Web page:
Over on the Manageability blog there's a few comments about static/dynamic typing:
What if you could remove type information from a static typed language?
What if you could annotate a dynamic language with type information?
For the first, developers doitout of necessity all the time - in C, it's the use of void. In Java or C++ (and C), it's casting. That's removing type information; you lying to the compiler because you know thecorrect answer and it doesn't. As to the latter, it happens every time we interface with external systems. Some dynamic languages already allow for his second point
Shouldn't languages have more than one mode?
If static type checking is just one kind of analysis, should we not be able to turn it off and on?
I understand that most modern Lisp systems have something akin to this (I'm no Lisp expert). Strongtalk can figure types out by itself, and allows for type annotations. Many of the functiona languages out there also figure types out, as well as allowing for annotations. In other words, this stuff exists.
If I knew the type of an object is my code, should I have the capability to tell the compiler what type it is?
If tests were so important, shouldn't I be able to ask the compiler to generate some of these tests ?
The right language should not be a choice between static and dynamic checking, it should give you that choice.
Point one - see above. Point two - you want the compiler to generate tests? What you want is AI above and beyond anything that exists now, that's for sure. Sounds almost like laziness to me - tests aren't that hard to write - there are too many XP and agile projects around to claim otherwise. Somehow I suspect that this is a cry to add these features to Java or C# - so that the author won't have to wander all the way over to Google and look about.
But wait, there's more! In another post, we see this old standby What I'm trying to get at is that static type checking is only one kind of checking. It's just one kind of static analysis that you can apply to code, in fact, it's a kind of testing. For static typed systems, it's part of the definition of the language and it's the minimum requirement that needs to be met. For dynamic typed systems, the definition of the language is more liberal, and the minimum requirement is much lower. Of course, it's every organization's responsibility to define what that minimum requirement, good organizations will require comprehensive test suites and bad ones will require passing a syntax check. In short, the more tests the better, by the same reasoning, the more prebuilt static checking, the better?
I'd say he ought to go read Bob Martin on this. "Uncle Bob" was a big, big static typing advocate until he became "test infected". In short:
About two years ago I noticed something. I was depending less and less on the type system for safety. My unit tests were preventing me from making type errors. The more I depended upon the unit tests, the less I depended upon the type safety of Java or C++ (my languages of choice).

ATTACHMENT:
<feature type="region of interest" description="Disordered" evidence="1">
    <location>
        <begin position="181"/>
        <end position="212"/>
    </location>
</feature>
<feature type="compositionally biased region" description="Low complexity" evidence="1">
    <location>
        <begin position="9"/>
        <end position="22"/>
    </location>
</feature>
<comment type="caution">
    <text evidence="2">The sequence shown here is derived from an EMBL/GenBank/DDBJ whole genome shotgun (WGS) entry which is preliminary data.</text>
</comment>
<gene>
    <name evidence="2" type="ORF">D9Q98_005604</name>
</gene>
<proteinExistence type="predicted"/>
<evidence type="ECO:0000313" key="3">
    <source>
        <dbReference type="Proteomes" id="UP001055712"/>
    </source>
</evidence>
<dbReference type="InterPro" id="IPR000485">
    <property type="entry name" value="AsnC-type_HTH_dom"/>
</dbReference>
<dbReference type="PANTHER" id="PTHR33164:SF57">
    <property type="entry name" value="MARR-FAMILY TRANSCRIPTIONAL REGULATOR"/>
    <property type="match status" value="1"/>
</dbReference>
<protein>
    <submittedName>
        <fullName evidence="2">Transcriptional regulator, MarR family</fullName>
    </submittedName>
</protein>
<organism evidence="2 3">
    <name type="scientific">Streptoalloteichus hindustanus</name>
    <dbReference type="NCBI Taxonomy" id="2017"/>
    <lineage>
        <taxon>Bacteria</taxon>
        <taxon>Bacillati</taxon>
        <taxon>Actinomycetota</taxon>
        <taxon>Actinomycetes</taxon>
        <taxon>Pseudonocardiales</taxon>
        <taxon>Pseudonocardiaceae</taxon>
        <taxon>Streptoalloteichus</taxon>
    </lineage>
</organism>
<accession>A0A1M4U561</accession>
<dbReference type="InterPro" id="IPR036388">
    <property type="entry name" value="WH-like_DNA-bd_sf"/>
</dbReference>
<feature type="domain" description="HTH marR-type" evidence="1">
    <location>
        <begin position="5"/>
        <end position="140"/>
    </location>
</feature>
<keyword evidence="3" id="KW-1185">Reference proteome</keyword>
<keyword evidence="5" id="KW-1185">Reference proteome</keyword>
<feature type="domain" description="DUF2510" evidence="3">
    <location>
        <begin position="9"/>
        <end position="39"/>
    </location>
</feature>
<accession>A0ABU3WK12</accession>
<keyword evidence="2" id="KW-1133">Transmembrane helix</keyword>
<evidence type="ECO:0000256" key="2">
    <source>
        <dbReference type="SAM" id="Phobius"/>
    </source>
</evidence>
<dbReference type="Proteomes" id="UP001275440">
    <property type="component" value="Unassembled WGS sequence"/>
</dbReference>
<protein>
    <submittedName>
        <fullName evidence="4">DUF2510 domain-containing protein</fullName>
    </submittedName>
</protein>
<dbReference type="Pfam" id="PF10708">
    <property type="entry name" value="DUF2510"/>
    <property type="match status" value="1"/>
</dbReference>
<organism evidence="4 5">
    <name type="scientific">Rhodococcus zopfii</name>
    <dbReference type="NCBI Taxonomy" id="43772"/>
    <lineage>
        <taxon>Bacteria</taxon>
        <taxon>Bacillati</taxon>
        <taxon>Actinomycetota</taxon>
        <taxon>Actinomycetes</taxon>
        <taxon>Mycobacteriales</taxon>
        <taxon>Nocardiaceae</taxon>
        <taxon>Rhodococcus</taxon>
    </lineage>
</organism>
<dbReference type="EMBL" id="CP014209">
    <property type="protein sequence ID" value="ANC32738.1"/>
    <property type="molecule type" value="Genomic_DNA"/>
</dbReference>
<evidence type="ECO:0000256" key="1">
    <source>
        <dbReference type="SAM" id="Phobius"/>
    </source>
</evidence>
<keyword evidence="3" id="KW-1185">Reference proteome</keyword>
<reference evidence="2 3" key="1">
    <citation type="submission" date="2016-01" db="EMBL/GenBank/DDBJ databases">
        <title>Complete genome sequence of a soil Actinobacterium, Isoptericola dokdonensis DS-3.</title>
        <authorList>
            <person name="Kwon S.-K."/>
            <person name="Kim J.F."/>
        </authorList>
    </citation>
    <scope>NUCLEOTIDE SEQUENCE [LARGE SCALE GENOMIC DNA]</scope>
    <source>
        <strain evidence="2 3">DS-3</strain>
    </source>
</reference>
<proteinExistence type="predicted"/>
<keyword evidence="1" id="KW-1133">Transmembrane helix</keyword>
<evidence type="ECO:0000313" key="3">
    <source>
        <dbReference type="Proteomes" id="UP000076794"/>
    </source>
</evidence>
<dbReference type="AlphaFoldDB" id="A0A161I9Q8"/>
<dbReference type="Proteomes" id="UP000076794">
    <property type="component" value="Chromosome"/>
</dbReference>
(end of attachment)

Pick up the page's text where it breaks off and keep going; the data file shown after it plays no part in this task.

I thought an experiment was in order. So I tried writing some applications in Python, and then Ruby (well known dynamically typed languages). I was not entirely surprised when I found that type issues simply never arose. My unit tests kept my code on the straight and narrow. I simply didn't need the static type checking that I had depended upon for so many years.
I also realized that the flexibility of dynamically typed langauges makes writing code significantly easier. Modules are easier to write, and easier to change. There are no build time issues at all. Life in a dynamically typed world is fundamentally simpler
The win for dynamic languages is flexibility - refactoring is easier, initial coding is easier, there's no lying to the compiler. The should be written either way. If you write the tests, the static type checking is just getting in your way.
Finally, we get to this post
The pros I perceive is not what most would argue. It's actually based on my experience using the Visualage and Eclipse environments. The pros are that it's easier to navigate and search the code base. See the absence of type information makes it difficult to find the dependencies between code. Ask any smalltalker their experience of trying to reduce the size of the smalltalk image, it's an extremely painful process. Just because you're liberated today from type information, doesn't mean that it's not going to strike you back tommorrow.
Pain in trying to reduce the size of an image. That's the best he can come up with? First off, if you deliver your application using the tools the vendors provide, stripping is a one time thing (or once per vendor release cycle, when you update to a new release). In the interim, you ship out new packages of Smalltalk code that load into the baseline image (much like DLL's). Second, this is an issue that will be going away - Cincom Smalltalk, at least, will be shipping with an SRE (Smalltalk Runtime Environment) to address this issue. Second, why is he worried about size? No Java app or C# app - dependent on their respective runtimes - is small by any stretch of the imagination. I deliver BottomFeeder as a 5 mb (compressed) download, and it can be updated dynamically over the net. The runtime image was made pretty easily - I wasn't trying for a small image - and won't be updated until VisualWorks 7.2 ships.
The question you've got to ask is, should I sacrifice the code completion, quick-fix, search, etc. for a little fewer keystrokes?
No, the question is, can he build up a strawman to fight against? I think the answer to that is clear....